Nader on His Campaign
April 26, 2000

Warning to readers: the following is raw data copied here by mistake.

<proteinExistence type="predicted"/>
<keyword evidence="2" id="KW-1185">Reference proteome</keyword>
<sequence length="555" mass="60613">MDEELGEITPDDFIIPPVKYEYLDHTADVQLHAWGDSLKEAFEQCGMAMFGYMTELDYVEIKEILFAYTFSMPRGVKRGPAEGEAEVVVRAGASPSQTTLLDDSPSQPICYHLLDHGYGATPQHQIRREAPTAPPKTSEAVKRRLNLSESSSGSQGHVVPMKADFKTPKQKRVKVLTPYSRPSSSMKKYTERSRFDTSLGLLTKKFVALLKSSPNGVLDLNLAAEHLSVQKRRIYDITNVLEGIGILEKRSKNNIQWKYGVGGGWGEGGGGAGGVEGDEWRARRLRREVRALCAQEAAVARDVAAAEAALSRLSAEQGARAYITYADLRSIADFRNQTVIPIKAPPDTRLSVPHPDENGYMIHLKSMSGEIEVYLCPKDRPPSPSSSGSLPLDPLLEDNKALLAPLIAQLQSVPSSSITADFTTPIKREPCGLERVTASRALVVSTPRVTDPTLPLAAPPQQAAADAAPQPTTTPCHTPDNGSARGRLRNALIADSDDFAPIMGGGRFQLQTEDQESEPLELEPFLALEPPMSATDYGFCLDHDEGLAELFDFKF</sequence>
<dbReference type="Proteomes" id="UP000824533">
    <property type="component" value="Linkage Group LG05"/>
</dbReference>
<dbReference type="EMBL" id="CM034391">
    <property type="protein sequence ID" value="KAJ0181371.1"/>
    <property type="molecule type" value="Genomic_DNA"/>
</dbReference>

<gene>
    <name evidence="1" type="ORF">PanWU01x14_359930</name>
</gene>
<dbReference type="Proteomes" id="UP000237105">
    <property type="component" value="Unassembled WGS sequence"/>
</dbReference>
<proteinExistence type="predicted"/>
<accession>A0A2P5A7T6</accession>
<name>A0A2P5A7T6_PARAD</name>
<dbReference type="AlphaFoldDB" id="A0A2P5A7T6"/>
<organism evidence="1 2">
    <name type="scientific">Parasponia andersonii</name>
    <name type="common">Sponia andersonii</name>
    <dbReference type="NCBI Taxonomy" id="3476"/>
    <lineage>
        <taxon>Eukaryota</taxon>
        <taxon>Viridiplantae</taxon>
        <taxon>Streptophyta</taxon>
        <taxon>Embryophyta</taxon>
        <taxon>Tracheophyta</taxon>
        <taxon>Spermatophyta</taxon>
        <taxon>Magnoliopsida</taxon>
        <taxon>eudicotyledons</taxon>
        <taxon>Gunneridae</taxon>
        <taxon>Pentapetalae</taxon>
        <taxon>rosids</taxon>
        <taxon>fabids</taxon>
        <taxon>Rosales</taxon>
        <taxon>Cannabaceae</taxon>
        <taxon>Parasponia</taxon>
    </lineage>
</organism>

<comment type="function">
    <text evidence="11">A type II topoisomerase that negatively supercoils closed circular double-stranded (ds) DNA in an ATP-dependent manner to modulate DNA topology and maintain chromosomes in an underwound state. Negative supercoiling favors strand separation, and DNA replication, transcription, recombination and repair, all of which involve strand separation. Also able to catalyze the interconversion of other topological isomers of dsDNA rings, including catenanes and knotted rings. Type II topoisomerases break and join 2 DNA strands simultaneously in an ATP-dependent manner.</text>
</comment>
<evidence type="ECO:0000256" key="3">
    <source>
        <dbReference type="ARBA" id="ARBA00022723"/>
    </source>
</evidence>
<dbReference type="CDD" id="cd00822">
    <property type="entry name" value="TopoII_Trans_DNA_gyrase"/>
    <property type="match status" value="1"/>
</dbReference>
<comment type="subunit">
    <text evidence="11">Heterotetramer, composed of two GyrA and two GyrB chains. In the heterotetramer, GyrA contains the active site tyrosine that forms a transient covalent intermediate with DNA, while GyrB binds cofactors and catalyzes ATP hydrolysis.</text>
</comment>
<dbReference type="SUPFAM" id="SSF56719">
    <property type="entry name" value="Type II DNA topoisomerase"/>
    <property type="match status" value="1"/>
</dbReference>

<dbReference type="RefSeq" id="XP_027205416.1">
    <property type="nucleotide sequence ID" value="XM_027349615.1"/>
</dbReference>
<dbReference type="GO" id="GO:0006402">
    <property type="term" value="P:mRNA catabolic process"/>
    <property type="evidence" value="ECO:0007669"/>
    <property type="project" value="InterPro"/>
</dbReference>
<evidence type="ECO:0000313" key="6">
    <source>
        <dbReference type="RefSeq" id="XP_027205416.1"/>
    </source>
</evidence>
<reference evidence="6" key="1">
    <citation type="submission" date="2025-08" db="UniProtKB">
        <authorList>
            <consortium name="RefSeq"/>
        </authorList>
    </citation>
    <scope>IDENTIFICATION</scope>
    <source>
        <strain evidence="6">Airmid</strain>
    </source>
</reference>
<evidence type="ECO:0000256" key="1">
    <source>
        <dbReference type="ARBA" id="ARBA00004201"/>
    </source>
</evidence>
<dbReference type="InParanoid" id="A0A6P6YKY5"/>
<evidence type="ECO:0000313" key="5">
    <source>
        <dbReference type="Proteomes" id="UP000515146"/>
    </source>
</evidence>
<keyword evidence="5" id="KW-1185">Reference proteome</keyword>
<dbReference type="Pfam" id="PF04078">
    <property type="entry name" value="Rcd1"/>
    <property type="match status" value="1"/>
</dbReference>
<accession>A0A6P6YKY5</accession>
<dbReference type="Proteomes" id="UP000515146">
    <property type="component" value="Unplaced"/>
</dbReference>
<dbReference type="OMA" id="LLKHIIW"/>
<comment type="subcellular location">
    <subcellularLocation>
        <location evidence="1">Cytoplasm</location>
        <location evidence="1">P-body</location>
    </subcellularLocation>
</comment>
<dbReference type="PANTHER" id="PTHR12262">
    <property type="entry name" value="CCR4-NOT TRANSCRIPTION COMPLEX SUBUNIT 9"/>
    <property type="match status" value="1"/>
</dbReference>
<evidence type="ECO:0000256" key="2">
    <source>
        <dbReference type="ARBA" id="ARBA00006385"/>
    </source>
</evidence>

As of this writing, Ralph Nader is on the ballot as a candidate for President in Alaska, California, Colorado, Hawaii, Maine, New Mexico, and Oregon. Organizers connected with "Third Parties '96" and the Greens say they are circulating petitions in at least thirty other states. We asked Nader to explain why he is running, and then called on an array of activists and commentators for their views.-The Editors The two party duopoly -- essentially one corporate party with two heads called Republican and Democratic, each wearing different makeup -- presents the citizenry every four years with a choice between the Bad and the Worse. And every four years, both the Bad and the Worse get worse because there is no counterpull to the corporate, right-wing pull. And so the Bill Clintons, the Chris Dodds and the Al Froms (head of the so-called Democratic Leadership Council) are further corporatizing the Democratic Party while signaling to the progressives that they have nowhere else to go.A little over a year ago, at a television studio, Jerry Jasinowski, president of the National Association of Manufacturers, told me that N.A.M. liked Clinton because he fought for their issues (such as NAFTA and GATT) and did not push for organized labor's issues (such as labor-law reform).What an understatement! Clinton's political philosophy is "protective intimidation." He is determined to reduce to a minimum the ability of Dole/Gingrich to turn his right flank. This frustrates Republicans because they know that after Clinton recovered governship of Arkansas in 1982, he behaved as if he would never again lose an election because of principles.On the big issues of fiscal policy (including public works), corporate crime, corporate welfare and corporate abuse of consumers and workers, Clinton is a RepDem hybrid. He has no consumer policy, his environmental policy is largely rhetoric and accommodation (note his obeisance to the nuclear power and timber industries, and to the auto industry on fuel economy). The federal regulatory agencies' behavior under Clinton (e.g., banking, the Federal Aviation Administration, auto safety, railroad and job safety) is either indistinguishable from their performance under his Republican predecessors or worse. About the only bright spot is the Food and Drug Administration's anti-tobacco campaign. (The agency is still weak on food safety, however.) Its commissioner, David Kessler, was appointed by George Bush.Clinton's business-indentured motif went into high gear with his surrender to the Republican-fashioned telecommunications bill that so delighted the oligopolists and autocrats. To make sure that the Federal Communications Commission doesn't reverse its anti-consumer positions, Clinton undermined his own chairman, Reed Hundt, by appointing two other commissioners with pro-industry leanings, thus depriving the frustrated Hundt of a working majority. Other major Clinton nominations -- to the Supreme Court, the Treasury Department, and the omnipotent Federal Reserve -- are all Wall Street-approved.On foreign affairs, military budgets and policy, record tax-subsidized arms exports and serious global health issues, the President is an unwavering transition from George Bush. Like Bush, Clinton cannot make himself speak out against fast-growing brutalized child labor abroad, which GATT protects. Nor will he confront on human rights grounds global corporations that coddle dictatorships, thus encouraging the contagious corporate criminality that arises from those alliances.The defiantly deteriorating national Democratic Party, stripped of any grass-roots engagement, obligated to corporate moneys and personnel, and chaired by the Senator from Aetna (Dodd) refuses to recognize the need for a comprehensive pro-labor agenda, leaving a supportive A.F.L.-C.I.O. as supplicant with nowhere to go.The Democratic Party, as Nation readers will no doubt point out, is clinging to a dwindling difference from the Republicans. But the differences in practice are much smaller than the differences in rhetoric. And the choices for voters are exceedingly narrow and getting narrower, on the fundamental power issue of corporate government taking over the political government, the two parties are in a mutual kowtow. The differences are largely lodged in the distribution of social services. But look who is defining the agenda here and who is on the defensive to the degree that he cannot even stand tall for children and other defenseless Americans. Didn't Clinton just endorse Governor Tommy Thompson's welfare plan in Wisconsin, which child-defender and former Clinton ally Marian Wright Edelman finds so cruel to youngsters?In no area is Clinton's protective intimidation strategy more transparently expedient, given his background as constitutional law teacher, than in his erosions of civil liberties protections. Columnists Anthony Lewis and Nat Hentoff have strongly Criticized the President for eagerly supporting and signing Republican bills that weaken the "great writ" of habeas corpus and seriously endanger other civil liberties of Americans and legal residents.When it comes to strengthening our democracy by providing organizing tools for labor, consumers, and shareholders, by expanding access to justice, by protecting the health and safety rights of consumers in the marketplace and by applying regular law and order to the rich and powerful Clinton has taken a pass. He has never been serious about campaign finance reform, while sending very serious letters to the affluent, offering them a seat at his dinner table for a $100,000 contribution. He did veto, after maddening indecision, a "tort deform" bill and a securities fraud bill that would have restricted the judicial rights of injured and defrauded people. The latter, which consumer groups called the "crooks and swindlers protection act," was vetoed in such a timid context that Clinton enabled his own part chairman, Senator Dodd, to lead the override of his veto.This aversion to challenging abuses of concentrated power, coupled with the mentality of protective intimidation, made Clinton and his party very good at electing very bad Republicans in 1994. About seventy of the cruelest rouges who ever crawled up Capitol Hill took over the House of Representatives for Gingrich because the well-funded Democratic Party had no identity and progressive agenda to defeat even this extreme wing of the opposition party. It is one thing for progressive Democrats to be shunted aside on issue after issue by the Dodd-Clintonites; it is more deeply disturbing to realize that these corporate Democrats have lost control of Congress and their chief hope in getting it back rests on how extremist their opponents become.Raising expectation levels to get political parties moving away from a competition between the Bad versus the Worse toward the Good versus the Better requires a civic dynamic that is incompatible with accepting the status quo. External competition is necessary to break up the two-party duopoly, either to produce really different political parties or lead to political realignments toward multiparty evolutions.Last fall, several leading California environmentalists asked if I would agree to their placing my name on the Green Party ballot for President. Reflecting on how corporatized government is rapidly shutting out civic participation, I agreed, but said I would not accept any campaign contributions or run in a traditional manner. I've been criticized by some for choosing to go about matters in this way, but my goal is to encourage a campaign dependent on self-reliant citizen muscle at the grass roots, not some guy on a horse. This is one test, certainly for people in the Green Party and other progressives, of whether they are going to step up their mobilization. In some states, the Greens are already forming parties as a result, and they are taking a long-range view of their initiatives.In the near term there is a need for a modest-sized party that is rooted in progressive communities, agendas and energies, and that (1) focuses on new and stronger tools for democracy for voters, workers, consumers and taxpayers; (2) breaks through the DemRep taboos against debating the supremacy of global corporations over our political, economic, educational, media and cultural institutions; and (3) brings into progressive politics a young generation of Americans.There is no patent on these agendas; they are available to all candidates for their campaigns. Instead of telling progressives they have nowhere to go, Clinton could reduce the numbers who stay home on Election Day and open up a corporate critique of Dole. This he is unlikely to do. It is up to him. Nobody but Clinton can beat Clinton. He is too unprincipled to lose to Dole, who anyway cannot reinvent himself.Many Americans who call themselves liberals have so lowered their expectations about what politics can mean to this nation's future that they are settling for diminishing returns. Politics has been corrupted not just by money but by being trivialized out of addressing the great, enduring values of who controls, who decides, who owns, who pays, who has a voice and access, and why solutions available on the shelf are not applied to the existing and looming crisis of our society, both local and global.One thing politicians do understand is rejection. When voters are deciding how to use their vote, they should ask themselves how best to send a clear message. The Greens and other progressives are in the early building stages of a people-first, democratic political movement for future years. They deserve our attention because they are centering on the basic issues of representative government, one of whose purposes is to strengthen the usable tools of democracy; the other, in Thomas Jefferson's prophetic words, is "to curb the excesses of the monied interests."SIDEBAR: What it MeansWill Ralph Nader's presidential campaign be viewed as a quixotic crusade or an ego trip into quicksand? We asked some national activists and commentators whose politics are simpatico with Nader's to assess his candidacy.KEVIN PHILLIPSKevin Phillips is publisher of the American Political Report and author of Arrogant Capital: Washington, Wall Street and the Frustration of American Politics (Little, Brown).Ralph Nader seems clear on message -- 1996 needs a new progressive party as an alternative to the "DemReps" -- but vague on muscle. To wit: Are his current political plans to campaign in as many states as possible or mostly California and a half-dozen other states? Or will his decision be based on September-October whimsy?The broader electoral opportunity is real. More than 60 percent of Americans tell pollsters they want a third party. The Supreme Court has just announced that in its autumn term, it'll consider a Wisconsin case with major implications for third-party opportunities. It's not hard to see the existing two-party arrangement turning into a kind of two-and-a-half-party system in which a half-dozen small- and mid-size parties play havoc with the current Republican-Democratic duopoly.Lambasting special interests in general and corporations in particular is now more the rule than the exception -- even the Natural Rights Party assails them! -- so Nader's message is not unique. What is unique about Nader is the attention he can command (including probable participation in the debates) if he decides to launch a full-fledged, wherever-he-can-run campaign. Even a 4, 5 or 6 percent national showing by Nader would help speed the emergence of that two-and-a-half-party system.Nader's desire to rely on grass-roots activists to make everything happen may be too idealistic. Sometimes you don't get grass without fertilizer and hands-on lawn care.GLORIA STEINEM Gloria Steinem, a writer and feminist organizer, is a founder of Ms. magazine, the National Women's Political Caucus, the National Coalition of Labor Union Women and Voters for Choice.I share Ralph Nader's outrage at the increasing corporate and multinational stranglehold on everything from health care to foreign policy. I welcome his campaign for populist consciousness-raising-which no one does better. But if he attracts even one vote, it heightens the danger of a Congress and a White House controlled by, in his phrase, "the cruelest rogues who ever crawled up Capitol Hill" -- and that would be a tragedy.Having talked with him, I know he believes that Clinton will win anyway. But that's a gamble I'm not prepared to take. For one thing, the conservative-to-extremist right wing has always represented about 30 percent in public opinion polls. What has changed is their increased voting in the midst of a decreased turnout by everyone else. Our goose could be incinerated if there is anything less than a 60 percent turnout, and that's a large order. This is also the first time that such a low turnout has converged with the takeover of one of the two major parties by right-wing extremists. Now, even centrist and liberal Republicans have nowhere to go.Yes, I wish there were a greater difference between candidates, especially on issues like welfare, but we in the social and economic justice movements haven't done our jobs either. To be self-critical, for instance, the women's movement has yet to create a broad coalition between women on welfare and women with two jobs -- though both suffer from the invisibility of work in the home that is an enormous percentage of this country's productive labor -- so welfare mothers stay unprotected, double-shift women stay exhausted and there is only enough feminist muscle to assure Clinton's veto of the worst policy, not to hear him say the truth: "People who raise children are working."But there is still a life-threatening gulf on everything from environmental protection to affirmative action, from assault weapons to nationalizing women's bodies by declaring the fertilized egg to be a person. We're not only talking corporate power here, we're talking Kinder, Kuche, Kirche. So if I were in Nader's shoes, my campaign slogan would be: "Listen to me -- but don't vote for me."DAN HAMBURGDan Hamburg represented the northern coast of California in the 103rd Congress as a Democrat. he is now a registered member of the California Greens."Let's hear it for the dolphins! Let's hear it for the trees! Ain't runnin' outta nothin' in my deep freeze. ("My Parties," Dire Straits)* In the war zones of the United States, a black male is twice as likely to die violently than a World War II soldier.* The top one percent of Americans have more wealth than the bottom 90 percent.* Fifty-six people were put to death by the state in 1995.* The united States ranks eighteenth among the world's twenty-two industrialized nations in infant mortality.* Scientists are becoming increasingly alarmed by both shrunken gonads and low sperm counts in animals, including mammals.* 2,556 babies are born into poverty every day in the United States.* The United States is responsible for nearly half of the world's arm exports.It's time to connect the dots. The problem is not all the individual problems. The problem is that there's one big problem. it's the system (Sorry Mr. Carville.). Systemic problems cannot be dealt with incrementally, nicely. As Frederick Douglass pointed out: No struggle, no progress.The only man with a national constituency who comprehends these things is Ralph Nader. It's time for progressives to leave the shore. Hopefully, adrift, we will chart a course toward a more just and harmonious society. rough plans are already being drawn up, and there's plenty of room for imput.One final caveat: Remember the Prudential slogan "own a piece of the rock?" Their new one is "Be your own rock." I'd rather die.RAMONA RIPSTONRamona Ripston is executive director of the A.C.L.U. of Southern California. This article represents her personal views alone and not those of the organization.Nine months ago I signed a letter asking Ralph Nader to run for President. I believed that with more choices, more people would vote, and I was profoundly disillusioned with President Clinton. Clinton has proved all too willing to sacrifice our rights and liberties, from his unconstitutional "anti-terrorist" law, with its drastic cutbacks on habeas corpus, to the Communications Decency Act. He endorsed a welfare plan that would hurt millions of children and an immigration bill that would strip immigrants of essential protections. He broke his promises to gays and lesbians and refused to support his nominees when they became controversial.All that said, I will vote for Bill Clinton. In 1968, when there seemed hope that we could build a people's movement, many of us, distressed by the Vietnam War and the conduct of the Democratic Party establishment, voted for a third-party candidate. Those votes did not lead to a liberal nation. Instead, they brought us Nixon and a strong right-wing movement that still haunts us.Today the stakes are too high to start a new people's movement six months before an election and once again turn the nation over to the right wing. There are critical differences between the two major presidential candidates regarding abortion, social programs, economic and tax policies, and in how they view poor and working people. Perhaps most important is the federal judiciary. The Supreme Court often holds our rights and liberties in its hands. We simply cannot afford more appointees like Rehnquist, Scalia and Thomas, who would return us to an era of states' rights. With one or two more Justices of that ilk, the survival of our federal system as we know it, with its commitment to promote the general welfare and secure the blessings of liberty, would be in the gravest jeopardy. Just look at the 5-4 decision decimating the Voting Rights Act.JOHN RENSENBRINKJohn Rensenbrink, a founder of the Maine Green Party, is running for the U.S. Senate. He is a former professor of political science at Bowdoin College and author of The Greens and the Politics of Transformation (R. and E. Miles).Nader's inspiring presidential initiative is timely and may be historic. Two points. First: Seven states have him on the November ballot, including Maine, the first to do so. It looks now as if twenty-five to thirty-five more could follow. but for him to get five percent in Maine to keep our party's ballot status, and more important, for him to do well enough to build the political alternative here and nationally, he needs to be perceived as not a marginal candidate. he has to have a shot at being in the debates. He must get on the ballot in enough states (thirty-five? Forty?). Thus far his strategy has been to see if the grass-roots energy and effectiveness is there. it's a great strategy and it has worked. The grass roots are alive and thriving! But the situation changes: Now we need much more perceived energy and direct engagement from him, including better communication with the people who are trying to make it happen. I implore your, Ralph: Do it! And make sure your people do it.Second: I respectfully ask progressive and left activists who are holding back to drop your caution, re-evaluate your concerns and wholeheartedly get into the action. We've got to surpass the short-term realism that has shackled us to the status quo for decades. it's disastrous to go on saying, "We'll do it next time." The timing will never be better for independent action. We have something important to tell the American people. We have the responsibility to ask for their help and guidance and together push for power, in this campaign, and in the next and in the next.STEVE COBBLESteve cobble is a political consultant from New Mexico currently serving as political director of the National Rainbow Coalition. His opinion is his own, and is not intended to reflect that of the organization.Dear Ralph:If you're not going to do it seriously, don't do it.DANIEL CANTORDaniel Cantor is national organizer for the New Party, whose chapter-based Interim Executive Council voted in April not to support the Nader candidacy.On the issues, Ralph Nader is right, more or less all the time. He is our First Citizen. But while his analysis of the two-party "duopoly" is correct, his strategy is wrong. Nader's run does little to expand the choices beyond the Bad and the Worse; it merely adds a marginal category of votes -- the Wasted -- which will prove either trivial or destructive. His campaign is inattentive to (and unsupported by) organized labor and the black community, the two central constituencies needed to build a strong progressive movement. And if it does produce a Dole presidency, the space for independent politics now opening in the labor movement would disappear, as all union resources would be devoted to fighting the Republicans. A Clinton victory, however uninspiring, will leave that space open for political experimentation.President Clinton has failed not because he's a sellout but because there is no nationally organized permanent progressive presence in American life. Nader has spent his life trying to build that presence (see Public Citizen, the PIRGs, citizen utility boards, Audience Network, etc.). For him, the situation has deteriorated to the point that a new political party, rooted in communities and dedicated to strengthening democracy, is necessary. He's right, but a quixotic run for the top job won't add much to the mix. It is easy, relatively speaking, to get a line on the ballot. What's hard is to build a party of the type he describes. We invite Nader to join in the unglamorous but essential task of building gone.RONNIE DUGGERRonnie Dugger is a founding editor of The Texas Observer and is a writer and journalist.Pinned down by the moral logic of the two-party trap that if you don't voter the Democrat you help elect the Republican, I have supported the Democratic nominee for president every year since 1952. But the logic of this trap goes on forever. It requires you to die betrayed. The long-term damage to the welfare of poor, working and middle-class people has come to exceed by far, in ethical weight, the additional short-run damage to them that we risk if, by not voting for Clinton, we help elect Dole. Beyond even that, we have lost our democracy; we no longer govern ourselves. I believe it is time to spring the trap and free ourselves to build a new country in this one.Voting for Nader, I break my lifelong addiction to accepting being sold out by the Democratic Party Inc. I can be proud of my vote again. Nader would make a great president. He has the integrity of Thoreau and the conscience of St. Francis. Those of us who support Nader may help to break up the corporate oligarchy' s two-party system at this moment of its maximum disarray, strengthening our capacity to establish proportional representation in the United States. If enough of us do this, there is some chance, since politicians tack to the winds, that populist/progressive forces in Congress would be stronger even under Dole and the corporations than under Clinton and the corporations. In a five-candidate field (including Perot and Buchanan), there is also some chance, depending on unforeseeable events, that Nader would win this time. In any case, there is the chance that he will attain standing to win in 2000. But the chief reason I'm voting for Nader is that his candidacy is helping to build nationwide, populist/progressive people's movement that, in four or eight years , will replace the Democratic Party (assuming that it's still selling out) with a new major U.S. party.